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Trolls World Tour:

Earache without infection!

Set to release at the beginning of the year, 'Trolls World Tour' made its mark as one of the first movies to be released digitally rather than what it was supposedly promised for: to nurture the love for music in tune lovers. Bursting with colours rather than melodies, the movie’s makers decided to release the sequel to the forgettable ‘Trolls' movie as a consonance to movie buffs who are made to cooped at home amid the pandemic. Though it is a heartwarming gesture, many of us who wish to find entertainment in something more mature would probably end up shutting down our PCs and head for a nap with a bad migraine after listening for a few moments to these adorable, music loving beings.

However this is a welcome move for desperate parents who might be hunting for ways to keep their off springs entertained at home during lockdown. Since tiny tots are yet to start schooling in Sri Lanka, no doubt parents will find some solace in keeping their little ones entertained with this child-friendly movie.

Much like it’s 2016 predecessor, ‘World Tour’ is also set in the lives of Poppy and her clan. However this time they discover that there are unknown lands beyond their borders which are infested by different kinds of trolls. Each of these species vary according to their looks as well as the music they sing. Poppy and her team represent pop music. Likewise you have classical, techno, country, funk and rock.

The film begins with Poppy (voiced by Anna Kendrick) taking on her duties as the new queen of the Trolls. Unaware that her friend Branch (voiced by Justin Timberlake) is secretly in love with her, she soon learns that her kingdom is under treat from Queen Barb. She sets out on a journey to stop her from conquering other troll kingdoms, accompanied by Branch and a few others.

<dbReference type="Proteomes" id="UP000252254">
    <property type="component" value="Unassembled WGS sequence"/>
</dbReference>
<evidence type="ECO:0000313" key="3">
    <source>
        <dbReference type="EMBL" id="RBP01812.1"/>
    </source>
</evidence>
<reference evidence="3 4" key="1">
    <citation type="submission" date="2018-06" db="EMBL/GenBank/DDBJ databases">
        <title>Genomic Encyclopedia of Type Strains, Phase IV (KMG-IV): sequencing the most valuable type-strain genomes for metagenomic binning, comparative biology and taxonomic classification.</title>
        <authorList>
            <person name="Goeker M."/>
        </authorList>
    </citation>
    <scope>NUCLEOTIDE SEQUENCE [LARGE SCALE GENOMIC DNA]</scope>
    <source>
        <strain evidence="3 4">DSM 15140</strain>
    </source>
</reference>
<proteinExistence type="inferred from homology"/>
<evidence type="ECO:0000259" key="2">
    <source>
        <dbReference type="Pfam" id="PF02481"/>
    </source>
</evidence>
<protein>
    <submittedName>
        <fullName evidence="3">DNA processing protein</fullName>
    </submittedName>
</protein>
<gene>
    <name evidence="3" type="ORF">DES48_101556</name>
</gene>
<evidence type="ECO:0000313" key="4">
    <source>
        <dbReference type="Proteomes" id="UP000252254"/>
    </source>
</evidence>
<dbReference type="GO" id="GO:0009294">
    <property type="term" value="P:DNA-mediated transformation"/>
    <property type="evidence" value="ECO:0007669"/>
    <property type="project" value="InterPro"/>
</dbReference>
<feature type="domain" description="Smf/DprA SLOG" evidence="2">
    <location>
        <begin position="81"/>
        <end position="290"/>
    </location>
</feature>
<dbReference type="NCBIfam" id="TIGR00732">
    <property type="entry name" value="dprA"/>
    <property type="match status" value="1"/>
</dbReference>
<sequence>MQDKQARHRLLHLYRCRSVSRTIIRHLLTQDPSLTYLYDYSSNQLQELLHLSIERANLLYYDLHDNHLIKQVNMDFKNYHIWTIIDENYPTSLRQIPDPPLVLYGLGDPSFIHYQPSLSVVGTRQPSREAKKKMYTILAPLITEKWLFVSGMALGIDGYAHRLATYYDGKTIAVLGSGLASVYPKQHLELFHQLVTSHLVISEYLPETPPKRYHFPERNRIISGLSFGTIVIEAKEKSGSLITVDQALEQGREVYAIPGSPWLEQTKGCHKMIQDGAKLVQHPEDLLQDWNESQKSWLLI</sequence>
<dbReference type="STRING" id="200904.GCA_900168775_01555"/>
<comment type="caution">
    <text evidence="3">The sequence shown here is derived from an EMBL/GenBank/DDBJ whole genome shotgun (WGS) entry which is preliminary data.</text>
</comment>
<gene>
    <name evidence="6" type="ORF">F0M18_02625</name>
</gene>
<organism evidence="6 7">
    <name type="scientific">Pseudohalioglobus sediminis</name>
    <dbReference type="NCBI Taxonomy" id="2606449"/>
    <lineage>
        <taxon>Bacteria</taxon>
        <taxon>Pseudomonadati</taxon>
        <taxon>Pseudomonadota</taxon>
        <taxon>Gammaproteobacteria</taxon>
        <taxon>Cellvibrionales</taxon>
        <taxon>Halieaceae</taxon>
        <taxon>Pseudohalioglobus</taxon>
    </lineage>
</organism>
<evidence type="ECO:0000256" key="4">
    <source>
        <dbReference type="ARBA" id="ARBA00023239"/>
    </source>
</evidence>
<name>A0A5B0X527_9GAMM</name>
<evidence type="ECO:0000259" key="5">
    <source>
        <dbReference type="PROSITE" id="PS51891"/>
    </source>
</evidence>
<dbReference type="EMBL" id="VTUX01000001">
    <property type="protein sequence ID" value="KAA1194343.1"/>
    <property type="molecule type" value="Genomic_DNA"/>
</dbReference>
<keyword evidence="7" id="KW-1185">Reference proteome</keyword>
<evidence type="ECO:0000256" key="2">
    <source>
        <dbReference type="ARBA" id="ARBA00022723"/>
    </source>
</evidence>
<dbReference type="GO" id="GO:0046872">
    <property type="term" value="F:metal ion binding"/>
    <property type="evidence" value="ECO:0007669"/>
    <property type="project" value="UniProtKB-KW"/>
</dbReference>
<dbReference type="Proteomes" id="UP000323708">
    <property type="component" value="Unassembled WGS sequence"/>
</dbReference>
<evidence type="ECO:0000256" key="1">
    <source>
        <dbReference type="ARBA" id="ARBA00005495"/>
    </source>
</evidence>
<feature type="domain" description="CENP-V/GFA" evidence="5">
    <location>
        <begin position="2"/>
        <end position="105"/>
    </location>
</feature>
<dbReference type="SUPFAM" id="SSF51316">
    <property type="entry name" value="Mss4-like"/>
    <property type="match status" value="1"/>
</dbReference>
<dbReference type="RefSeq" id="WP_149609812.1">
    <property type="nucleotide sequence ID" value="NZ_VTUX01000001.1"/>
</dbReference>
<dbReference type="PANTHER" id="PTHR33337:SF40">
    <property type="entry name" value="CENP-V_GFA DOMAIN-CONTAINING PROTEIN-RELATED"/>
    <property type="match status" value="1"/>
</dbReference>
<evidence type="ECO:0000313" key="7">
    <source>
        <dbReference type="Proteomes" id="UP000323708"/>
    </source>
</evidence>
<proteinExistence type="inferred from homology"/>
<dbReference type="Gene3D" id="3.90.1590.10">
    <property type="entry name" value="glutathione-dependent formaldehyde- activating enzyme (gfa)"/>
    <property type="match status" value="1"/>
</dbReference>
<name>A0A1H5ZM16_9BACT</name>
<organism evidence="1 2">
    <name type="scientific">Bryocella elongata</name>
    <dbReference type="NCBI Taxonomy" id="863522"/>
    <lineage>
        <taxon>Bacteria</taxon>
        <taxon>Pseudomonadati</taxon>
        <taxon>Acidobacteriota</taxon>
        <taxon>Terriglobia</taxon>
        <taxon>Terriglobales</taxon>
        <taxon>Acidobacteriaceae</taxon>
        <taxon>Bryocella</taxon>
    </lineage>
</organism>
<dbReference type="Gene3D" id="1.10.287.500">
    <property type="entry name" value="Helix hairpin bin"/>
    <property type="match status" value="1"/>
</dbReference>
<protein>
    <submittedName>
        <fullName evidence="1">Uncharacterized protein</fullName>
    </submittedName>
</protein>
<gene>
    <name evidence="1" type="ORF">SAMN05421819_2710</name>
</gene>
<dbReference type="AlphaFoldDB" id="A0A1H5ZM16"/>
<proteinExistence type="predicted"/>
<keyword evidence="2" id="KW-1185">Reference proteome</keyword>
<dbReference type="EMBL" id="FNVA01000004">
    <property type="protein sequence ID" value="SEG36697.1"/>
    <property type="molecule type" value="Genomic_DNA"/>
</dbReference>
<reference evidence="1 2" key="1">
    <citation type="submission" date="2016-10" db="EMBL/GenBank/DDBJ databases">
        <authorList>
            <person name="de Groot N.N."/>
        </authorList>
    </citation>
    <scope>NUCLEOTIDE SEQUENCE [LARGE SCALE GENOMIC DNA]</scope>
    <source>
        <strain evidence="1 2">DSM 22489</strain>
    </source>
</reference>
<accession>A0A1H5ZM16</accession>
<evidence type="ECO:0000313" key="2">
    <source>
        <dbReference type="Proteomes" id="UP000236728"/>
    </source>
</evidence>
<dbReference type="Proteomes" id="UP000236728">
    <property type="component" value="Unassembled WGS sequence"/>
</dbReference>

Director Walt Dohrn and co-director David P. Smith ensure that ‘World Tour’ doubles down on the first film’s strengths. If Trolls featured a panoply of pop radio hits, the follow-up adds in other genres, resulting in amped-up renditions of everything from ’Atomic Dog’ to ’Barracuda’ to a few Beethoven symphonies.

However, 'World Tour’ tends to be hyperactive and fizzy rather than thoughtful and resonant. The rush of different songs — whether classics or originals written for the film — becomes wearying, as if the movie doesn’t want to give us a minute to think or catch our breath.

The greatest strength in the movie is in its message of encouraging diversity – both in its musical genre as well as in cultural background. This motivates you to embrace your diversity and celebrate what sets you apart from the rest.

Smattered with vibrant shades and overacting, you feel that the film is moulded to keep the young audience in awe rather than follow a storyline or send across a hard-hitting message. This is probably what makes it a bore for older audiences who might be counting off the minutes for this noisy sequel to end if they are forced to sit with the tiny tots to witness this non-stop sensation as it unfurls on the screen.

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